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3D Bioprinting of

 Disease Modeling &

 Drug Screening Platforms

This research is primarily centered on extensive use of human iPSC technology. We use 3D bioprinting to create 3D vascular tissue constructs that can be subsequently perfused using a customized bioreactor system. We use these vascular tissue platforms for a variety of disease modeling and drug screening applications:


  1. Pediatric cardiac disease: Using the vascular tissue model to study congenital heart defects; hypoplastic left heart syndrome (HLHS)

  2. Pediatric cancer modeling: In collaboration with multiple labs at Biomedical Engineering Department and Emory Cancer Institute, we are working on employing our perfusable vascular model to study pediatric neuroblastoma and potential small molecular regulators of this tumor (as potential anticancer therapies).

The cycle of 3D bioprinting (reconstructed from Serpooshan et al., J 3D Printing in Medicine 2017).

A. Pediatric Cardiovascular Disease Modeling

A.1 Hypoplastic Left Heart Syndrome (HLHS)

By employing 3D bioprinting, perfusion bioreactor, and human iPSC technologies, we are working on development of disease-specific, 3D vascular platforms to model a variety of pediatric disease including the HLHS.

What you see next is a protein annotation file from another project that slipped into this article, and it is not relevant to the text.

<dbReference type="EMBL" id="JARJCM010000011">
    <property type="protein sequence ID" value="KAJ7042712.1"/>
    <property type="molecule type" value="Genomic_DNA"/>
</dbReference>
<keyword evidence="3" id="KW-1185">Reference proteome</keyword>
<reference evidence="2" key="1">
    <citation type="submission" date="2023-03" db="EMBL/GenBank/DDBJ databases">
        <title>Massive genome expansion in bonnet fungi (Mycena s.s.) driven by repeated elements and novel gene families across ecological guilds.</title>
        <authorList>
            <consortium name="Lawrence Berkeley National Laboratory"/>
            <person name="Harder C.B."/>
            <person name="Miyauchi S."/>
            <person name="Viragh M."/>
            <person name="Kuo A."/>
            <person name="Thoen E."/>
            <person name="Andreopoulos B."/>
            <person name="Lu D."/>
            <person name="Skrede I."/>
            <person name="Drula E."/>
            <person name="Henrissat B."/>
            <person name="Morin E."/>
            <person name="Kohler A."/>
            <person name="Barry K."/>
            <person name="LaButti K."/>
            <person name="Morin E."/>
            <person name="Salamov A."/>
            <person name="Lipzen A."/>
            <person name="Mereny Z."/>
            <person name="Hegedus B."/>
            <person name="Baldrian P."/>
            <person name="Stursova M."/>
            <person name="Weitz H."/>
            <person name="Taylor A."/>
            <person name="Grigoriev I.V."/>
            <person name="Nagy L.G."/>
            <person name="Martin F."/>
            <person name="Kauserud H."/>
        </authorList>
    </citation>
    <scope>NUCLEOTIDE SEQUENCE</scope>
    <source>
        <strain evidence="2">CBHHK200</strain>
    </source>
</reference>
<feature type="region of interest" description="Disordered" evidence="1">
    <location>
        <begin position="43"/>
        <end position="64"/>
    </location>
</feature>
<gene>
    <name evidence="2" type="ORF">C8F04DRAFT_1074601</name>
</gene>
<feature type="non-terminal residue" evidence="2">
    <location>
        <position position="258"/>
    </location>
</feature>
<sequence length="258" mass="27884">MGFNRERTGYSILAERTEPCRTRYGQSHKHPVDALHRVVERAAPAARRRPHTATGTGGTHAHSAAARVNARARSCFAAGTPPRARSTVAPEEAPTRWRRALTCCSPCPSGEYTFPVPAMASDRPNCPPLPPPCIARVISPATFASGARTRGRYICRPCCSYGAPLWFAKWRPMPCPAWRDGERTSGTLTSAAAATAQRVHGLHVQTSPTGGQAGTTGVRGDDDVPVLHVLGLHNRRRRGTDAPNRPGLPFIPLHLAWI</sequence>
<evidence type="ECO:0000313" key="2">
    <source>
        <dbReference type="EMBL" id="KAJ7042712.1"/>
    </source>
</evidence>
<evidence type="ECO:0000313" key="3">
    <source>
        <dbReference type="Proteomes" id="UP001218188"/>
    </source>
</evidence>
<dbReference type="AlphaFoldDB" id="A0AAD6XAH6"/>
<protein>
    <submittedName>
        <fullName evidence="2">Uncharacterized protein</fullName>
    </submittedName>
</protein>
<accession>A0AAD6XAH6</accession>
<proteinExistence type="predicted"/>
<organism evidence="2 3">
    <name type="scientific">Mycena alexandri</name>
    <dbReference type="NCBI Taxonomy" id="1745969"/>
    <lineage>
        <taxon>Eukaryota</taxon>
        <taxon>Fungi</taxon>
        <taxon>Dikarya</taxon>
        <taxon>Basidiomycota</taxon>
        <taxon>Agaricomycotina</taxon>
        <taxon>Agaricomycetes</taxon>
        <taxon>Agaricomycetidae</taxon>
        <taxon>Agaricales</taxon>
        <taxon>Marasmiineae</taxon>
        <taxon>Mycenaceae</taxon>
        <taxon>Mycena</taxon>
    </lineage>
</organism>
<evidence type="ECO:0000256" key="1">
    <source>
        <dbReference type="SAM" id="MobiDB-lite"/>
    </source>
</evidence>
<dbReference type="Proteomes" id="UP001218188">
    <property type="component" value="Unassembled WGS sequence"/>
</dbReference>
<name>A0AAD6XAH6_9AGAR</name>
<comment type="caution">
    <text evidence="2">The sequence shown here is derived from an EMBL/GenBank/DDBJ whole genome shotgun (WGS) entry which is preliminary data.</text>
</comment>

Human iPSCs are obtained from healthy and HLHS donors, differentiated into cardiac cells (cardiomyocytes and endothelial cells), and seeded in 2D and 3D cultures. A 3D bioprinter is used to create 3D vascular tissue constructs that can be perfused using a bioreactor. By applying different flow rates/regimens, we recapitulate the impaired flow conditions in the developing heart in HLHS children and study how flow-induced mechanosensation may result in abnormal cardiac tissue growth and function.

B. Pediatric Cancer Modeling

B.1 Pediatric Neuroblastoma

We recently embarked on a collaboration with multiple labs in Emory-GT Biomedical Engineering Department (Dr. Wilbur Lam) and Emory Cancer Institute (Dr. Robert Schnepp), using 3D bioprinting technology to create perfusable tumor microenvironments to study various pediatric cancers. Our first model has focused on recapitulating pediatric neuroblastoma microenvironment in vitro, and studying potential role of molecular regulators of these tumors as potential anticancer therapies.

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